Disorders of the haptic sensitivity

A multitude of diseases and disorders can impair haptic perception. In addition to injuries to the skin (cuts, burns, etc.), nerve lesions (e.g. due to injuries or circulatory disorders) are the main causes. In addition, metabolic , toxic and immunological causes can cause neuropathies that can lead to sensitive failures. Some diseases that lead to sensitive neuropathies are: diabetes mellitus , chronic kidney failure , thyroid disorders (hyper- and hypothyroidism ) as well as hepatitis , liver cirrhosis and alcohol dependence .

application areas


  • Martin Grunwald , Lothar Beyer (eds.): The moved sense. Basics and applications for haptic perception. Birkhäuser, Basel a. a. 2001, ISBN 3-7643-6516-1 .
  • Martin Grunwald (Ed.): Human Haptic Perception. Basics and Applications. Birkhäuser, Basel a. a. 2008, ISBN 978-3-7643-7611-6 (English).

Web links

Wiktionary: Haptics  - explanations of meanings, word origins, synonyms, translations

Individual evidence

  1. ^ EH Weber: The doctrine of the sense of touch and common feelings based on experiments . Friedrich Vieweg and son, 1851.
  2. M. Dessoir: About the skin sense. In: Arch. F. Anat. U. Physiol., Physiol. Abt. 1892, pp. 175-339.
  3. M. Grunwald, M. John: German pioneers of research into human haptic perception. In: M. Grunwald (Ed.): Human Haptic Perception. Birkhäuser, Basel / Boston / Berlin 2008, pp. 15–39.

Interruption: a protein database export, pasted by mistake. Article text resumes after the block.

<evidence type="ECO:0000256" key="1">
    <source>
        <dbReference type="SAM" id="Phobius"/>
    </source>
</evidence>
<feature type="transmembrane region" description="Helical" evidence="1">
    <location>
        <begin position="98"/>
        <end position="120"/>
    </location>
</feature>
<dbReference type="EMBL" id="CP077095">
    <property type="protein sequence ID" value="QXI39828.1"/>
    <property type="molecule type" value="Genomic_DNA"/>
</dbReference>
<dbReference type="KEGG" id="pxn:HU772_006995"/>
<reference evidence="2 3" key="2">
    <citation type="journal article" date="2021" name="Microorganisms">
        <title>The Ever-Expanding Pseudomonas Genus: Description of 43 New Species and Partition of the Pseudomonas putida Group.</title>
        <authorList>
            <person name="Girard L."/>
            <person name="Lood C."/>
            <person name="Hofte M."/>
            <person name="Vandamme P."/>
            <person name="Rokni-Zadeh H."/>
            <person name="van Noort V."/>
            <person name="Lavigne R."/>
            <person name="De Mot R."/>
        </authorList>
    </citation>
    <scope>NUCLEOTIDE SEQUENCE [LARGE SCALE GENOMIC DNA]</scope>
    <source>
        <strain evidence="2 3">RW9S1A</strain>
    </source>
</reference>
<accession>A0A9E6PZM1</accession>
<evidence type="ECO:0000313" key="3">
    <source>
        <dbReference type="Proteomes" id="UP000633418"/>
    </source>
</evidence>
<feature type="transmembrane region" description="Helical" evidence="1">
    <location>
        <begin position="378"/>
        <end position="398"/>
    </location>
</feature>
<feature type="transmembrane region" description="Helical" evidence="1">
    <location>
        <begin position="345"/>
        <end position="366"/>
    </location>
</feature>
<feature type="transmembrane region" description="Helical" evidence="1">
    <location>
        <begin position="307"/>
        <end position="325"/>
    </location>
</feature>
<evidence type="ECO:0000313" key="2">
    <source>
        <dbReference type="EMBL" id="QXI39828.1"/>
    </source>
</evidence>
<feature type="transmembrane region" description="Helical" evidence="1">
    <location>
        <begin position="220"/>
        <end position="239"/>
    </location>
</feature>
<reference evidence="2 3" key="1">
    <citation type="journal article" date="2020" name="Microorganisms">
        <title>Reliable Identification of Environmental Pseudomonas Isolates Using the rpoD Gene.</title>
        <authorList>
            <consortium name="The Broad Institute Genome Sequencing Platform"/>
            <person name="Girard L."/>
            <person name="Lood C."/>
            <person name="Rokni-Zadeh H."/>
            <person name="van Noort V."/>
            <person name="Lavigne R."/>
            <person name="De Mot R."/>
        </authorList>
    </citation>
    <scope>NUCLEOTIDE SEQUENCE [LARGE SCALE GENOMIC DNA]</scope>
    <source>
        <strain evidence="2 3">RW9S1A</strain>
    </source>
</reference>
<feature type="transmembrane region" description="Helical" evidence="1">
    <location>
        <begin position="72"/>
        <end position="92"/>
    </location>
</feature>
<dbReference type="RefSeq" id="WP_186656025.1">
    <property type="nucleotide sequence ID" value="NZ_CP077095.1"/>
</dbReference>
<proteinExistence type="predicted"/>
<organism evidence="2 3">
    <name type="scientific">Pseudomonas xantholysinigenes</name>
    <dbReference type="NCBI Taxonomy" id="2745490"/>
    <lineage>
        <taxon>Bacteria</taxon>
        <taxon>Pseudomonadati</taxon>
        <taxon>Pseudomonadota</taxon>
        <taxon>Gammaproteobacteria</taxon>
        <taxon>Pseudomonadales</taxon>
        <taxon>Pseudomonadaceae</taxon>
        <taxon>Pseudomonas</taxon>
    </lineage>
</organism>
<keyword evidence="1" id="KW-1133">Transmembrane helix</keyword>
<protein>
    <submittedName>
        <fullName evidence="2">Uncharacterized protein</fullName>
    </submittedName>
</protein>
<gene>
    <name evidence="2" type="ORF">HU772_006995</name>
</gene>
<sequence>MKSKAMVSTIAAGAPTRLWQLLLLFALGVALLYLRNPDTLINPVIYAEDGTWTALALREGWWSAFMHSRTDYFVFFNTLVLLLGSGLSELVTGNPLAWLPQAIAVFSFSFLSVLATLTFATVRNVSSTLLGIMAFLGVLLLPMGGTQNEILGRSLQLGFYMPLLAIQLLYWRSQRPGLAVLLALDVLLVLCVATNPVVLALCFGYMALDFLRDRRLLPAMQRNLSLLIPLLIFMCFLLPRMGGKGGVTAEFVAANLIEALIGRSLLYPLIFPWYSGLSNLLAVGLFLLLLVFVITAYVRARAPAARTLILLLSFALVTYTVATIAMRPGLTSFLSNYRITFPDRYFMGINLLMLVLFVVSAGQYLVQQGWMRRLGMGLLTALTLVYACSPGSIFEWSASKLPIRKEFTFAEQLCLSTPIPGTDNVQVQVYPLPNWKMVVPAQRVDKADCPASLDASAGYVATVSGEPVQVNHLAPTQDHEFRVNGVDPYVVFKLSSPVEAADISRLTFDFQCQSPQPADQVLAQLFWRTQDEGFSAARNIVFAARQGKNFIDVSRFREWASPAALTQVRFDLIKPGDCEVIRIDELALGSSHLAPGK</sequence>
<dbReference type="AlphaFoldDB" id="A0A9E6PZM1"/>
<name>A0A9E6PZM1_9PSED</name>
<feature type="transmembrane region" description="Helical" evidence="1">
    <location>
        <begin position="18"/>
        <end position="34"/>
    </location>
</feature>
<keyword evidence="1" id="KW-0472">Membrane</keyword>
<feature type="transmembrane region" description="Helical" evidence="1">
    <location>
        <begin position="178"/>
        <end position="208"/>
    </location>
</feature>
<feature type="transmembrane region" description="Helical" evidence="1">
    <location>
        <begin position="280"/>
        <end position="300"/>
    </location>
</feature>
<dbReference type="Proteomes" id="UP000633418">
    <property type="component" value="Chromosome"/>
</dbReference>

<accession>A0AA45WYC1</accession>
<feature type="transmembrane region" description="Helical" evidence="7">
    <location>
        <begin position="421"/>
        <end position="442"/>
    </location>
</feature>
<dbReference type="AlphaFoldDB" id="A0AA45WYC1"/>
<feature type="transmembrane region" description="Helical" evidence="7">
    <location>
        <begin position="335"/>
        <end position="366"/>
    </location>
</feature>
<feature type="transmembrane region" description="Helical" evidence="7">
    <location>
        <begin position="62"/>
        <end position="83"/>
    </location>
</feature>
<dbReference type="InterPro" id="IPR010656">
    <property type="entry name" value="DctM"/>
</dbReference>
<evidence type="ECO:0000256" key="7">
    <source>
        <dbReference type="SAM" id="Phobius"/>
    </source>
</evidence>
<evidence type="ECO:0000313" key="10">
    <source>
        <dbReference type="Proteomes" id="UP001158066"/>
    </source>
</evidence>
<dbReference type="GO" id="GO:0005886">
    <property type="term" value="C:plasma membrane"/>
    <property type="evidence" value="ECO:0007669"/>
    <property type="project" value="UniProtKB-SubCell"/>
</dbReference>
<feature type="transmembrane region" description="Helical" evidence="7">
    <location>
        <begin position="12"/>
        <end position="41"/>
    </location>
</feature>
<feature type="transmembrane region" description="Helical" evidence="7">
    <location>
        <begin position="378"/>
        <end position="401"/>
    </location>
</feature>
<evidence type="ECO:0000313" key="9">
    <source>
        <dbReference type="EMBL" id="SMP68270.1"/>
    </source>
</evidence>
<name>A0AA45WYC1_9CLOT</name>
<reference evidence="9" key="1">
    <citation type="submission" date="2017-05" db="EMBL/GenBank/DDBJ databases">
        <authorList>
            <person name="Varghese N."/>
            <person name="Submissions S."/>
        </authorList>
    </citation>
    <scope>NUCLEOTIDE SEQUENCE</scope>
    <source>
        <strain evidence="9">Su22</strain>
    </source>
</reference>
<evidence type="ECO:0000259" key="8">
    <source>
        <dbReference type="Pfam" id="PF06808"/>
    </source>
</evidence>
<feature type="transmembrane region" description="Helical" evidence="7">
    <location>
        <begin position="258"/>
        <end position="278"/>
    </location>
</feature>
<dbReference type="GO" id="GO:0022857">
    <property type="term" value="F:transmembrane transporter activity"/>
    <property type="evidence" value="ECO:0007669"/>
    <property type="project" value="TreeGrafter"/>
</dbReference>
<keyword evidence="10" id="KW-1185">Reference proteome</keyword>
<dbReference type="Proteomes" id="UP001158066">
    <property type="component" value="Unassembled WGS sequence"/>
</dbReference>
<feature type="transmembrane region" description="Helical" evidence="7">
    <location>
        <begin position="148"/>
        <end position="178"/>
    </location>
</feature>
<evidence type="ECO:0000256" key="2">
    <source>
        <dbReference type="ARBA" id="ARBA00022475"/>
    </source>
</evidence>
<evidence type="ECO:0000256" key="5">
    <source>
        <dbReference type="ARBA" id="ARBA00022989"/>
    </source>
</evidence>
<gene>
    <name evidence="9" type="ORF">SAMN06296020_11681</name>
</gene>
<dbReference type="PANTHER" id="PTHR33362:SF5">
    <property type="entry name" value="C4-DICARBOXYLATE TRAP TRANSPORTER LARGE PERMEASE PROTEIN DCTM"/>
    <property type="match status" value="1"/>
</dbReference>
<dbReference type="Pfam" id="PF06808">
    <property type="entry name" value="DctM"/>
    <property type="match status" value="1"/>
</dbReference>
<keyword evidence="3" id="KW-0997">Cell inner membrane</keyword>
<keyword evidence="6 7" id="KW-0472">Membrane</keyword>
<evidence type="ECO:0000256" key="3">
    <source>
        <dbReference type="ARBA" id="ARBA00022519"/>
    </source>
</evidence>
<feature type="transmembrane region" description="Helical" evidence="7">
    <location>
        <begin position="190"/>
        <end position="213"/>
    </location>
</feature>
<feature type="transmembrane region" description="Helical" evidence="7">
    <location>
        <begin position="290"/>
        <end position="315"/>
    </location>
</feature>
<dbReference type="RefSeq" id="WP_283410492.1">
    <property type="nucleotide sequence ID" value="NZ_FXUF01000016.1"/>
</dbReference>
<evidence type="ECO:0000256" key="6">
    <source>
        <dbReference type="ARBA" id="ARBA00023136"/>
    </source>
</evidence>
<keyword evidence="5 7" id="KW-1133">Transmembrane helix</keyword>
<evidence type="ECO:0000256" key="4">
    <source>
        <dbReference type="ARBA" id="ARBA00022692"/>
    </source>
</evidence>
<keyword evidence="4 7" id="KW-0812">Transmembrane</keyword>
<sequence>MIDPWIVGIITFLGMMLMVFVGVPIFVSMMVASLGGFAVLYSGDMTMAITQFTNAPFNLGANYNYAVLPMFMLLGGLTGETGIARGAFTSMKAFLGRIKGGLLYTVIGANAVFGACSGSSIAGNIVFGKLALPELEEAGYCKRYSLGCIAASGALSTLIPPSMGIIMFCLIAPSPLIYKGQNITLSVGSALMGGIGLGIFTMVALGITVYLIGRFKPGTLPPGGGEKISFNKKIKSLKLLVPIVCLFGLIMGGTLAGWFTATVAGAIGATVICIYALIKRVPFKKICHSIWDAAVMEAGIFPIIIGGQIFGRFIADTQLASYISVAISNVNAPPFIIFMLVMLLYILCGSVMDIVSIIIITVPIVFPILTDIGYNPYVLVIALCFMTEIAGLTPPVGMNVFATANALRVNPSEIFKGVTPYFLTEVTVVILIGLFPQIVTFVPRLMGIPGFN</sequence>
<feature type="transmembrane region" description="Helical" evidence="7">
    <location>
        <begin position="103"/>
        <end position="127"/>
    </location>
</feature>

4. a b M. Grunwald: Definitions between psychology and physiology. In: M. Grunwald, L. Beyer (Ed.): The moved sense. Basics and applications for haptic perception. Birkhäuser, Basel / Boston / Berlin 2001, pp. 1–14.
  5. https://flexikon.doccheck.com/de/Kin%C3%A4sthesie
  6. a b M. Grunwald: The skin sensory system and its contribution to the experience of the body's limits. In: M. Schetsche, RB Schmidt (Ed.): Body contact. Multidisciplinary explorations. Psychosozial-Verlag, Giessen 2011, pp. 29–54.
  7. ^ Z. Halata, KI Baumann: Anatomy of receptors. In: M. Grunwald (Ed.): Human Haptic Perception. Birkhäuser, Basel / Boston / Berlin 2008, pp. 85–92.
  8. a b S. Hsiao, J. Yau: Neural basis of haptic perception. In: M. Grunwald (Ed.): Human Haptic Perception. Birkhäuser, Basel / Boston / Berlin 2008, pp. 103–112.
  9. a b B. Kolb, IQ Whishaw: Neuropsychology. Spectrum, Heidelberg / Berlin / Oxford 1993, p. 212ff.
  10. SJ Lederman, RL Klatzky: hand movements. A window into haptic object recognition. In: Cognitive psychology. Volume 19, No. 3, 1987, pp. 342-368.
  11. ^ A. Montagu: Touching - The human significance of the skin. 2nd Edition. Harper & Row, New York 1978.
  12. PG Hepper: Haptic perception in the human fetus. In: M. Grunwald (Ed.): Human haptic perception. Birkhäuser, Basel / Boston / Berlin 2008, pp. 149–154.
  13. D. Hooker: Fetal reflexes and instinctual processes. In: Psychosomatic Medicine. 4, 1942, pp. 199-205.
  14. K. Vilmar, K.-D. Bachmann: Prenatal and perinatal pain sensation - opinion of the scientific advisory board of the German Medical Association. 1991, p. 99 ( aerzteblatt.de ).
  15. ^ S. Louw, AML Kappers, JJ Koenderink: Haptic detection thresholds of Gaussian profiles over the whole range of spatial scales. In: Experimental Brain Research. 132, 2000, pp. 369-374.
  16. ^ KO Johnson, JR Phillips: Tactile Spatial-Resolution. I. Two-Point Discrimination, Gap Detection, Grating Resolution, and Letter Recognition. In: Journal of Neurophysiology. Volume 46, 1981, pp. 1177-1191.